There was a scramble for meat at Dorset Village in Shurugwi when villagers stampeded to feast on meat from two cows which had been struck by lighting.
Some villagers and traditional Healers condemned this act as it is believed to be taboo in the African culture to consume meat from animals struck by lightning.
One of the villagers Mr Sibane Jubane who was part of the feast said it was manna from heaven and an act of God .
“Two cattle were struck by lightning last week. We invited a tsikamutanda who checked the cattle and gave us a go ahead to eat the meat saying there was no danger in doing so. We were so happy because to us this was God’s way of giving us meat which we hardly eat.
“We then started helping ourselves as we were not going to let the meat go to waste when we can get it for free. Some of us can’t afford to buy meat for our families so that was just a perfect opportunity for our families to taste meat which they last ate some months ago,” he said.
Asked if they were aware of the cultural belief which are against such acts Mr Jubane said risking was the only option they had.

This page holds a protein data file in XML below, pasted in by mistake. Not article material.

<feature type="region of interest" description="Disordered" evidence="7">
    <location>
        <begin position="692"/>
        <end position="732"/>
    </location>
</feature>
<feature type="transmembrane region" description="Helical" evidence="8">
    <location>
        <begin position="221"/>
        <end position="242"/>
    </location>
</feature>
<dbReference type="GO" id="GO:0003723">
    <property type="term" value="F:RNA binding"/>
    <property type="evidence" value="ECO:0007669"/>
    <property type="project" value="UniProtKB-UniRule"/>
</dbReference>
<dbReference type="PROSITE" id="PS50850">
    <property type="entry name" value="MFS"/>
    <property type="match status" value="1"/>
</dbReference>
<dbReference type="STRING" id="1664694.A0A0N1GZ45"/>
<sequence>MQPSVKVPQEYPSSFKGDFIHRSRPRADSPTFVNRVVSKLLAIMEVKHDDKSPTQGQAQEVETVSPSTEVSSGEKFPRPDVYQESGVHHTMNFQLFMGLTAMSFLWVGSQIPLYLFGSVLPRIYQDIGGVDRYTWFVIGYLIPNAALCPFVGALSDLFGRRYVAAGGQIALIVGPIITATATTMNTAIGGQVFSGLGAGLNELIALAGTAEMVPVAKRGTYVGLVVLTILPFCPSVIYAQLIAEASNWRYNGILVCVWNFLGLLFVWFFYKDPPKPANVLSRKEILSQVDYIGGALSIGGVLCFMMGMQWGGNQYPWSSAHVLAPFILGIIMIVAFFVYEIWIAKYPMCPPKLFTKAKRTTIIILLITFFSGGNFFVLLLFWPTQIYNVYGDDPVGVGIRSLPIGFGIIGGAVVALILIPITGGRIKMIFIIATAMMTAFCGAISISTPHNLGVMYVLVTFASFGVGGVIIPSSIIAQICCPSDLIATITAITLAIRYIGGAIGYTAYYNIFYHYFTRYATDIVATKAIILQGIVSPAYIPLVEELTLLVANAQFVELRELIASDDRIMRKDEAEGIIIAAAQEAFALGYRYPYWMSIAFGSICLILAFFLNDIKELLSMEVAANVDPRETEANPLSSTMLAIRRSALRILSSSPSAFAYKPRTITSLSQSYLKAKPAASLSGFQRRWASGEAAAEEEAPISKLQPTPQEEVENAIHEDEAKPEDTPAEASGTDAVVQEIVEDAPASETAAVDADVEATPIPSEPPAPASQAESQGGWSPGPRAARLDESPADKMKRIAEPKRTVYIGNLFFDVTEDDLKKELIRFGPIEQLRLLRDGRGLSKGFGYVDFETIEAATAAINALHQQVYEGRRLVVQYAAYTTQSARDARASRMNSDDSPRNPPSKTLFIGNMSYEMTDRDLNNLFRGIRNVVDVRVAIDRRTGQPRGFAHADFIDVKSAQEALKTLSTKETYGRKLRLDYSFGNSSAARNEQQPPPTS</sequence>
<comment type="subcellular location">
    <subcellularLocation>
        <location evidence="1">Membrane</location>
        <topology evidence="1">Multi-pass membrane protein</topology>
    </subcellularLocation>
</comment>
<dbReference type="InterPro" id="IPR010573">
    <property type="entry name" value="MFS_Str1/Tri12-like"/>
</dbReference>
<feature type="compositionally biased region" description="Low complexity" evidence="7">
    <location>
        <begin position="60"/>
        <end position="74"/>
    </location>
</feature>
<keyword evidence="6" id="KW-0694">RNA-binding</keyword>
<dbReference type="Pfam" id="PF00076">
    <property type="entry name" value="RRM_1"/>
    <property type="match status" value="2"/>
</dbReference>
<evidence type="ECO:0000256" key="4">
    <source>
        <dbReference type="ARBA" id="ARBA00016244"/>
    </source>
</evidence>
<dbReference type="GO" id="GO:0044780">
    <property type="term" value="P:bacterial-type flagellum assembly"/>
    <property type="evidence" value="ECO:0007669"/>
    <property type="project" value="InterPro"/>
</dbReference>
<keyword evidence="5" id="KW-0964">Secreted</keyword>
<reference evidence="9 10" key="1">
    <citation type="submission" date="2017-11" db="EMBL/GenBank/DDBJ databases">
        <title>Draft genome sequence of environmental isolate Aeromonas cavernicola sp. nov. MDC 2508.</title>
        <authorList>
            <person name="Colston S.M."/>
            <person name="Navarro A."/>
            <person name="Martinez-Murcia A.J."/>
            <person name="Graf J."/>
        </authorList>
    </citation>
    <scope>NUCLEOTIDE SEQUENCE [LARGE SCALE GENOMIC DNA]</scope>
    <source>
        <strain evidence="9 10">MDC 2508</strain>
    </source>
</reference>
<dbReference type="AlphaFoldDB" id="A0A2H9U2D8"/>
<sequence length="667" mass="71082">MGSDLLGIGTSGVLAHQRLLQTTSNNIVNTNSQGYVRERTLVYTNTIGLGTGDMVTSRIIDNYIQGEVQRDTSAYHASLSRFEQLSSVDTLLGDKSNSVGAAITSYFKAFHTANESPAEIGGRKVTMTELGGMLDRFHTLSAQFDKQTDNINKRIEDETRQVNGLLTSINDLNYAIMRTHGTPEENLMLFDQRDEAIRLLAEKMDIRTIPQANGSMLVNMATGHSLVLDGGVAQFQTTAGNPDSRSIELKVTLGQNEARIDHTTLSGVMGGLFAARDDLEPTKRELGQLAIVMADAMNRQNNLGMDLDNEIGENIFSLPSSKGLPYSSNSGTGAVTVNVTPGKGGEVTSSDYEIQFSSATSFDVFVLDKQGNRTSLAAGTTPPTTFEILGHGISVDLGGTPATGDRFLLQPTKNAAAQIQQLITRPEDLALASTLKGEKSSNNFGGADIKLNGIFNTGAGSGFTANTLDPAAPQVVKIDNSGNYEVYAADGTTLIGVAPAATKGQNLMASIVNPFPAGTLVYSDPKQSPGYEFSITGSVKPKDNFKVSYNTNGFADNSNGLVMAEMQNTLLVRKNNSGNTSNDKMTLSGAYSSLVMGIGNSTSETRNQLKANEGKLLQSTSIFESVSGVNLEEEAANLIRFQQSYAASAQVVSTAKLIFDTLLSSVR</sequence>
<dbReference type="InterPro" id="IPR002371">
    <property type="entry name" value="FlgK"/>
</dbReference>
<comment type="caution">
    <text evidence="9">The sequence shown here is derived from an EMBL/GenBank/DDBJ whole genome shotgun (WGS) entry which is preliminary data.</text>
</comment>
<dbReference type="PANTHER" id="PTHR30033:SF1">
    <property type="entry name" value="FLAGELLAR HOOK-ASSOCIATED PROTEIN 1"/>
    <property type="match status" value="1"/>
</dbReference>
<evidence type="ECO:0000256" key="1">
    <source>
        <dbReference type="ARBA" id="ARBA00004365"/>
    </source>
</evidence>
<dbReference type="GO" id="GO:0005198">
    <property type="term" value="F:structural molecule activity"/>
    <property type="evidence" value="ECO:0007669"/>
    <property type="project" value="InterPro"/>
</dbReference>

“We know that culturally people are not permitted to eat such meat but its either we had to ignore the tradition and watch our families go hungry or take the risk, and we chose the latter,” he said.
A historian and cultural expert Mr Pathisa Nyathi said meat from animal struck by lightning must not be eaten.
“Lightning is taken in a very negative way and meat from such incidences should never be consumed. Eating such meat is very Un-African.
Yes, we know people are very hungry. When you eat meat from cattle struck by lightning, you’re attracting lightning, thus the underlining belief.
That is why animals struck by lightning are usually burnt and not eaten.